My father served in the Navy in World War II and my husband served in the Air Force at the tail end of the Vietnam War. Friends and classmates have served. I have always been in awe of their service and for those who served in the United States Armed Forces throughout these past 200+ years.
They have served and continue to serve the United States with dignity and pride. American soldiers have served to keep our country safe but most importantly to keep Americans, you and me, safe.
For a time, some years ago, my husband worked for a company that had contracts with the military and we lived in Germany. We had the distinct privilege to see first hand the military bases used by the Germans during the second world war. Military bases that are now American military bases.
American families resided on those bases in Germany while their spouses were deployed somewhere in the middle east. These wives and husbands raised their children until their spouse could return to them, if they returned.
The soldiers aren’t the only ones sacrificing for our freedoms, their families do too. Birthdays, holidays, special occasions all missed by the parent who is deployed. The children miss out. The spouse misses out. And the soldier misses out. All to keep our freedoms.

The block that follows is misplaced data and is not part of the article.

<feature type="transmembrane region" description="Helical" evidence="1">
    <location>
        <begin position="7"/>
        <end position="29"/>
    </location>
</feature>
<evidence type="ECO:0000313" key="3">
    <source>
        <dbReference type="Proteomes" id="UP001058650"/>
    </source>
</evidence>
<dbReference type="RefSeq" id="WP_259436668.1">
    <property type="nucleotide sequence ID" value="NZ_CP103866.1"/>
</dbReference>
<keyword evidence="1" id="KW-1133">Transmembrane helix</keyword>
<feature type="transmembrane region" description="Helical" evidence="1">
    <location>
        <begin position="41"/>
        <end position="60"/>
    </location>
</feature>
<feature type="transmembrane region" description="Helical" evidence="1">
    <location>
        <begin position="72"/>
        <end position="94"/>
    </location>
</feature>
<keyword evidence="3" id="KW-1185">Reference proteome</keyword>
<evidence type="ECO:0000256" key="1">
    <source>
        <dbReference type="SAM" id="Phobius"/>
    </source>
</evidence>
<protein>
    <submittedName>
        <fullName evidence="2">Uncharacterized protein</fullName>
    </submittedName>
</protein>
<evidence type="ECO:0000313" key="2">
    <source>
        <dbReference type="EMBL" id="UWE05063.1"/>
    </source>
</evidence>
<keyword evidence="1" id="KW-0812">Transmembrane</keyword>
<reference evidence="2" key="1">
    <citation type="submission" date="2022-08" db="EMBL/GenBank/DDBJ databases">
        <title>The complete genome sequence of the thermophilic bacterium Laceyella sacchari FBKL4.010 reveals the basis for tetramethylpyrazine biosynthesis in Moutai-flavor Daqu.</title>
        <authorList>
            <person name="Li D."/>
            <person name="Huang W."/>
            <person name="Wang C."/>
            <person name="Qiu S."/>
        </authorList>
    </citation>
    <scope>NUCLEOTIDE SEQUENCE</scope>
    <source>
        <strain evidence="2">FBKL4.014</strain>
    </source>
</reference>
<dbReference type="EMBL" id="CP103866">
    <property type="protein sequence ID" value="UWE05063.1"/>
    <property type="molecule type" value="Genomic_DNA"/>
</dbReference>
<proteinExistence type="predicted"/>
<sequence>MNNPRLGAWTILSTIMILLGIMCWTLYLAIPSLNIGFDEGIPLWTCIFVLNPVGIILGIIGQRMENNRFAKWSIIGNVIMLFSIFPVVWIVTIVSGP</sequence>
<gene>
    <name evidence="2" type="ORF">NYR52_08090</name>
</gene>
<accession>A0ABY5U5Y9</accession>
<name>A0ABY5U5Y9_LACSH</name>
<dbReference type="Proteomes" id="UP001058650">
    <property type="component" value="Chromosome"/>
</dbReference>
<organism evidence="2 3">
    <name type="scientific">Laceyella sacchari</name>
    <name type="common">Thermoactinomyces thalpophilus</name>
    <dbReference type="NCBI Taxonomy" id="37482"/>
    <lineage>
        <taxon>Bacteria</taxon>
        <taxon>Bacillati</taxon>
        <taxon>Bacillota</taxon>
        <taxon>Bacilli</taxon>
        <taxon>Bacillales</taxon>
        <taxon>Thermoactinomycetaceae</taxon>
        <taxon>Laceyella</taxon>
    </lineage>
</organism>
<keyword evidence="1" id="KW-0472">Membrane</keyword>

While living in Germany, we toured the German concentration camp, Dachau. It was much smaller than the original camp. A sculpture erected on a platform in front of the administration building in the main camp area was cast in bronze. I couldn’t tell what it was until I reached the middle of the camp area. I was directly in front of it and had to look at it for a minute or two to figure out what it was: Barbed wire with skeletons at odd angles. It depicted what had occurred there all those years ago. I stood there and cried.
On the opposite wall, a bronze plaque in five languages reads, Never Again.
Dachau camp was the model for the more than 15,000 camps the Germans built in occupied countries. To think that a camp that was originally built for 6,000 political prisoners had over 10 times that many people, including Jews, when it was liberated on April 29, 1945. Never again.
It was heart-rending to see the artifacts. While my heart ached at the loss of life in those crematoriums, I couldn’t wrap my mind around the fact that United States soldiers freed prisoners in countless camps. I am forever grateful TO them and FOR them for their sacrifice and for the sacrifice their families give on a daily basis.
Today, we remember ALL of them. Our prayers are with those who currently serve and those who have served. Always.